For the record, I cheerfully agree that speculators were involved in recent oil price volatility. Speculators are always involved when there’s a bubble. You should have understood that I knew this when I mentioned how a lengthy period of very cheap capital was part of the problem. But apparently you’re too wedded to your pet idea to even try to understand what I am trying to convey.

    What’s further demonstrates your lack of understanding of the various roles of the myriad players is your easy slash at at the vague slow-moving demon “oil companies.” Fine, they’re evil. Whatever. But sadly for your pet hypothesis, they often act as middle men themselves. There are tons of middle men. That you would imply that the players can be neatly split into direct producer and users displays yous naivete.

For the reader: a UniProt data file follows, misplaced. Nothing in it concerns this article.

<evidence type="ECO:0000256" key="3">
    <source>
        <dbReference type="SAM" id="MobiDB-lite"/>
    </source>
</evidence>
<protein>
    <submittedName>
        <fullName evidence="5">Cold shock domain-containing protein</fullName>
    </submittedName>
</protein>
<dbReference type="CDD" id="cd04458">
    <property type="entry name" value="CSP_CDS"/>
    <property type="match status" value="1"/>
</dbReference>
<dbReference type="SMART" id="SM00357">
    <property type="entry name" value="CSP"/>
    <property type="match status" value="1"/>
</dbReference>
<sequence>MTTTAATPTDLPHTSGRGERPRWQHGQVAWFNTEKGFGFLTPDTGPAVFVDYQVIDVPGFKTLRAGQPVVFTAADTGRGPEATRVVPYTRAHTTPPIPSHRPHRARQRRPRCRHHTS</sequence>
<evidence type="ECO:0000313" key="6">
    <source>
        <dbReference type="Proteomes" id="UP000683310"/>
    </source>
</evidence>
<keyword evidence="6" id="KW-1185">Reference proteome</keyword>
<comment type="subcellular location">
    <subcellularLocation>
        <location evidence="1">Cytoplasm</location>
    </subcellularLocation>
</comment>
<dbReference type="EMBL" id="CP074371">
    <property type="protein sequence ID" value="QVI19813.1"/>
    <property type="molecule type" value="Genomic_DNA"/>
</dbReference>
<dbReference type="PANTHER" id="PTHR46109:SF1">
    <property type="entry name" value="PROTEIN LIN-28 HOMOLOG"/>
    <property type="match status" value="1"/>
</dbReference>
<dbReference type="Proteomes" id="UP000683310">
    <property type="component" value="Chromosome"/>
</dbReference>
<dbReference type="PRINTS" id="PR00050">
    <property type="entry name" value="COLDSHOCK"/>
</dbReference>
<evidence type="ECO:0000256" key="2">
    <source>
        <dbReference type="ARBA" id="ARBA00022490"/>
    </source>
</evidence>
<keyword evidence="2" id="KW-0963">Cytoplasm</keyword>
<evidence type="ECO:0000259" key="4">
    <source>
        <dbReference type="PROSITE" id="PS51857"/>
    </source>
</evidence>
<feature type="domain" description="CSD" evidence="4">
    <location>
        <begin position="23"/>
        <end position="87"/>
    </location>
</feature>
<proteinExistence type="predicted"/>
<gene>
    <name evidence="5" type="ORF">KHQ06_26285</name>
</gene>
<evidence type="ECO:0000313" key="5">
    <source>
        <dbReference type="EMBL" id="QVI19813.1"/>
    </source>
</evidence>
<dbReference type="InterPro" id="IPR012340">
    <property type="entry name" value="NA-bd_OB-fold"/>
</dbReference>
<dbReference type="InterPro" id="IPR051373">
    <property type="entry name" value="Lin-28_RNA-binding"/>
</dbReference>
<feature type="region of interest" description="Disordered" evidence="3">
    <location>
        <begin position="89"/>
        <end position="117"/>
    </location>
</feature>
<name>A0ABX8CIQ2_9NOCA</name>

I can’t help but wonder how you think you (or any group composed solely of “oil users”) is going to stop oh let’s say OPEC nations from selling their oil to whoever offers the best price, whether it’s by futures contract or by backing a tanker up to the spigot. Your idea, bluntly, is a non-starter.

    And that has been my point all along in this thread. The spots where I describe the role of speculators are merely incidental points describing dynamics. They’re not defenses of any specific actions of speculators, per se. And they are not denials of the notion that speculators played a role in the oil price bubble. If you were an honest broker interested in a serious discussion of the issues, you’d have understood that. But you can’t stand the idea that your simplistic uninformed pet idea has no chance of coming to fruition, and if it did, it wouldn’t work.